Coming from a large family in Utah, I was a senior in high school looking for scholarship opportunities when a guidance counselor handed me an application for the Junior Miss Utah scholarship program. That was the start of a five-year run in the pageant world, which included the Miss America system and eventually the Miss USA circuit. I won Miss Utah USA on my third try.

In 2003, the Miss USA pageant was held in San Antonio, Texas. I got to spend three thrilling weeks dressing up, going to events and speaking engagements, and living with 50 other girls. We were treated like celebrities and had a motorcade following us wherever we went. I got free clothes, jewelry and lots of new pairs of shoes.

I did not win the Miss USA pageant but returned to Utah with a new sense of confidence and the urge to be more than I ever expected of myself while helping others along the way.
   
I am now just weeks away from giving birth to my second child. Nothing compares to the title of Mom, and there could be no better prize. Just the other day, I pulled out my Miss Utah crown from an old, tattered box in the garage. I hadn’t looked at that thing in years, and my 18-month-old daughter found it pretty cool. The crown reminded me of my first time and got me excited for all of my kids’ firsts that I will experience with them.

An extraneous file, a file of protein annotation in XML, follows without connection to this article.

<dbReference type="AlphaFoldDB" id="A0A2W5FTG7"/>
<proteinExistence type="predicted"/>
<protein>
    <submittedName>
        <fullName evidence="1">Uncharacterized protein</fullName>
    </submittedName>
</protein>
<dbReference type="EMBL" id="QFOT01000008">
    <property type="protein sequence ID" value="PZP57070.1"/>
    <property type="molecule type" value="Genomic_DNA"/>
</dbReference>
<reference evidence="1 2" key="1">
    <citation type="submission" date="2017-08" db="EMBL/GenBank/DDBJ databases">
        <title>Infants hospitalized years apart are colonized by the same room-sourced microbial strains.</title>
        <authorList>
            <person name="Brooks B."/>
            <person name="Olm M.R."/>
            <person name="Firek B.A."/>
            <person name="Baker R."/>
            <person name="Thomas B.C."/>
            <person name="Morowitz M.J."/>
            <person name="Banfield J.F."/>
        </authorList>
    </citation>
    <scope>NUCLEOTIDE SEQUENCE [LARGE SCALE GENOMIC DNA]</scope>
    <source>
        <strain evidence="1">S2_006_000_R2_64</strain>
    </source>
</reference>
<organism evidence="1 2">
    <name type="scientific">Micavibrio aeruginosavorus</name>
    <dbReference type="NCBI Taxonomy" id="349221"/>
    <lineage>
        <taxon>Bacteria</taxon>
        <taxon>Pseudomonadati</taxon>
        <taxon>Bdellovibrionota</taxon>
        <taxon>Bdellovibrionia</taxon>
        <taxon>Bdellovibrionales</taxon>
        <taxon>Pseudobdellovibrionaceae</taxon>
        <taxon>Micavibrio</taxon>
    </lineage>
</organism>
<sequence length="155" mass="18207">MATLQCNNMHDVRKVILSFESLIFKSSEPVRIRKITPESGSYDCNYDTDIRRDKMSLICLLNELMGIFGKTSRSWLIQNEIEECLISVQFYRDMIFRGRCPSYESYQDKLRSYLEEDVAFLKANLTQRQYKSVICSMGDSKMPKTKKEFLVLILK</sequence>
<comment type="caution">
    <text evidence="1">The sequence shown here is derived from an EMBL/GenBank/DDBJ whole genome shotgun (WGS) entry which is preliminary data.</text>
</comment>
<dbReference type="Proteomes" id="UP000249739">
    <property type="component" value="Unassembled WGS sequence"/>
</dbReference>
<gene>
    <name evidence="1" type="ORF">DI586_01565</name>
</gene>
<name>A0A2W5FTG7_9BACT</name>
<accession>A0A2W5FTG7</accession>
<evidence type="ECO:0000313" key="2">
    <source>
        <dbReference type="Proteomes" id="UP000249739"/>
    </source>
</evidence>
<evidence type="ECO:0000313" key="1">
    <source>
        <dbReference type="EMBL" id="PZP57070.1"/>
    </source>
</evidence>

Photo by Norma Cordova Photography

John Lescroart, Author

My first fish

I remember the first fish I ever caught. I was 4 years old, and I went with my family and my godfather’s family to Lake Ronkonkoma on Long Island. My dad and my godfather asked me if I wanted to try fishing, so we went out in the boat, out in the middle of what seemed to me then like an ocean. They had a little fishing rod for me, and they showed me how to bait the hook and do all the things fishermen do. I threw the rod out, and a fish jumped out of the water while the worm was in the air and grabbed it in midair. It was a good-size bass, and it was a magical moment. Of course it never happened again, but that’s what hooked me on fishing.

Photo byNinstudio.com

 

 

 

 

Donald Kendrick, music director, Sacramento Choral Society & Orchestra; director of choral activities, Sacramento State; and director of music, Sacred Heart Church

My first time conducting at Carnegie Hall

The concert was on Saturday, May 13, 1995, at 7:30 p.m., and the featured work was Verdi’s Requiem. The soloists were from the Metropolitan Opera and the chorus consisted of various singers from different groups that I conducted in Sacramento. I didn’t really think about the huge pressure of conducting from memory for 90 minutes nonstop in this venerable hall until the last minute, when I glanced at my dressing-room wall pictures of Leonard Bernstein, Seiji Ozawa and Toscanini, who seemed to be glaring at me in frozen disbelief. Then my blood rushed and my pulse quickened. Had I gone mad? What was I thinking? I was gasping for breath as the stage manager led me to that magic door and pushed us onstage to overwhelming applause. Everything suddenly changed to a slow-motion dream as I turned back to the musicians and raised my hand quietly to start.

Photo by Maggie McGurk

 

 

Cristina Mendonsa, anchor, News10

My first overseas assignment